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Organizers confident they’ll meet the signature requirement for tax reform referendum

(Credit: Paul Nelson, file)

UTAH STATE CAPITOL – Will the tax referendum be on this year’s ballot, or not?  People organizing the petition drive to get it on the ballot have until five this afternoon to submit their signatures to local county clerks, and they’re confident they’ll get enough.

As of Friday night, state elections officials say there were over 39 thousand valid signatures that were verified.  (Another update was scheduled to happen Tuesday morning.)  To get the referendum on the ballot, supporters need to collect nearly 116 thousand by this afternoon.

Petition drive organizer, Fred C. Cox, says the state’s number are way off.

“We’ve got counties that have well over 200% of the required number of signatures,” he says.

As of Monday night, referendum supporters estimate they were close to having 112 thousand following a large surge of signatures over the weekend.  Cox says he’s especially encouraged that their signature failure rate is so low.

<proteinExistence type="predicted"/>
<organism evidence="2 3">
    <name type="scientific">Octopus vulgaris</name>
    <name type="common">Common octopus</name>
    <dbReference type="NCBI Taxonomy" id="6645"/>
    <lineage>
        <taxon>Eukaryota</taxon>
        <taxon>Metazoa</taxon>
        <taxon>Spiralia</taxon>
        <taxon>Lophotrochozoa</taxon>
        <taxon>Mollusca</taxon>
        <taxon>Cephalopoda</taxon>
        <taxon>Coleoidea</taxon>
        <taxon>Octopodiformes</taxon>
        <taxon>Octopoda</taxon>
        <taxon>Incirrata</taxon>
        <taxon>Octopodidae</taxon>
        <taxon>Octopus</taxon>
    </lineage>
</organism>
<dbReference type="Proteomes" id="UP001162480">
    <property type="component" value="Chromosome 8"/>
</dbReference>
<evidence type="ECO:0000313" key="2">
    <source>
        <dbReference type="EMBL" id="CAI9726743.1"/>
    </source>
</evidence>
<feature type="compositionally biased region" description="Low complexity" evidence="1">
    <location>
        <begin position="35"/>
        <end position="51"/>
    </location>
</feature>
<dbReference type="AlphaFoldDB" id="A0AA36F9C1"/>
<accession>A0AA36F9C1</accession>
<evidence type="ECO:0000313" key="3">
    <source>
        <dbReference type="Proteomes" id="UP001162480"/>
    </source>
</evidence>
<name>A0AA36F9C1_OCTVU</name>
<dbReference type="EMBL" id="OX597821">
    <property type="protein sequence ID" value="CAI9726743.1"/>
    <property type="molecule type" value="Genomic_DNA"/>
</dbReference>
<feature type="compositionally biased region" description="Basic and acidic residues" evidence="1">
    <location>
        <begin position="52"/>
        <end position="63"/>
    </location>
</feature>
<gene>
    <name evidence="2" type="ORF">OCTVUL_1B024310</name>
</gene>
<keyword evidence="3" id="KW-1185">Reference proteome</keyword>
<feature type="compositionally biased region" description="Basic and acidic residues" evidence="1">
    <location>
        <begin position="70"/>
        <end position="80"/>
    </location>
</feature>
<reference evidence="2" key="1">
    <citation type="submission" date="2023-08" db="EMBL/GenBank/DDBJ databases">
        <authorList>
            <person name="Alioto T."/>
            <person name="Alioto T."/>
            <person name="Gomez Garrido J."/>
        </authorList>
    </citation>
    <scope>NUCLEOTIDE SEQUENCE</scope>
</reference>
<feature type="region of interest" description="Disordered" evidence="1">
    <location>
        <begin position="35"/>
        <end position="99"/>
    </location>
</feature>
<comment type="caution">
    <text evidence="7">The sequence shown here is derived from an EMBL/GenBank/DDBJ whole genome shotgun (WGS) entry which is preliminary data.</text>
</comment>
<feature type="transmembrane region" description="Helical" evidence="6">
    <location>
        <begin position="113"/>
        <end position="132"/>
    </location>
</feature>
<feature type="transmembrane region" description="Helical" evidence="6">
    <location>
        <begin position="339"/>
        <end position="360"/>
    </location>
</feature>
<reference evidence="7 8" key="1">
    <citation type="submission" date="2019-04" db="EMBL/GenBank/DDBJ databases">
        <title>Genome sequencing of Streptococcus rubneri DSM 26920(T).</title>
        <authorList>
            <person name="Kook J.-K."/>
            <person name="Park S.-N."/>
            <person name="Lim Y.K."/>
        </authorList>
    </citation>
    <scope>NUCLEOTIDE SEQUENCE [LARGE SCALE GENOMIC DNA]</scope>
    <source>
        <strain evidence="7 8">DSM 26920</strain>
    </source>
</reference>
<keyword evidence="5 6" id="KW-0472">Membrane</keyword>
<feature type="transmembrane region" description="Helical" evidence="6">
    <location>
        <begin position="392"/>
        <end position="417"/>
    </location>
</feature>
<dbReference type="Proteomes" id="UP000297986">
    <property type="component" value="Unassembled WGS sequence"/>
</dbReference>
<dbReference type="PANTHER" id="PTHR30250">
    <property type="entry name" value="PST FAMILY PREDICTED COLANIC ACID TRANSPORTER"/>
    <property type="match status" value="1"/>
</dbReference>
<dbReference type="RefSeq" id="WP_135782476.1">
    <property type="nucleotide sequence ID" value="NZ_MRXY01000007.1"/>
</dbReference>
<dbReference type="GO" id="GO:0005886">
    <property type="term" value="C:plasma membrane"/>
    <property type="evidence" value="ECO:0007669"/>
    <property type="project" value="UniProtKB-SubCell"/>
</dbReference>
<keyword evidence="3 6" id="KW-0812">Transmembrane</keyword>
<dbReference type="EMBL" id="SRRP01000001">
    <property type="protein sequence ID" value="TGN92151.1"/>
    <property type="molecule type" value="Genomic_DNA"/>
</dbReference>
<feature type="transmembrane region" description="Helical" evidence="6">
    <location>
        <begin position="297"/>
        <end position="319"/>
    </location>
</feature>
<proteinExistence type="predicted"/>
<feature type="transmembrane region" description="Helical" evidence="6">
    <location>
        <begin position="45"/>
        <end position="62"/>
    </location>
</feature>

He says, “I’m liking the fact that we’re losing fewer signatures because they’re looking at what has been submitted.”

Cox believes recent efforts to sway people against the petition may have backfired.

“Somebody, recently, put out some ads to try and encourage people not to.  What happened?  We had more people come because they were reminded, ‘Oh, yeah, I’ve got to sign that thing,’” he says.

The main criticism against the tax reform is the increase on sales tax, which would have a big impact on the cost of things like groceries and gas.  Cox believes most voters would rather keep last year’s sales tax rate rather than give low-income families a grocery tax credit.

“How does giving the money back at another time [help]?  You need the money, right then.  The tax affects you, right then,” Cox says.

However, critics of the referendum say there is a lot of misinformation about the new tax code.  Senate leader Stuart Adams tells The Deseret News the reform significantly lowers the income tax rate, increasing the take-home pay of most Utahns.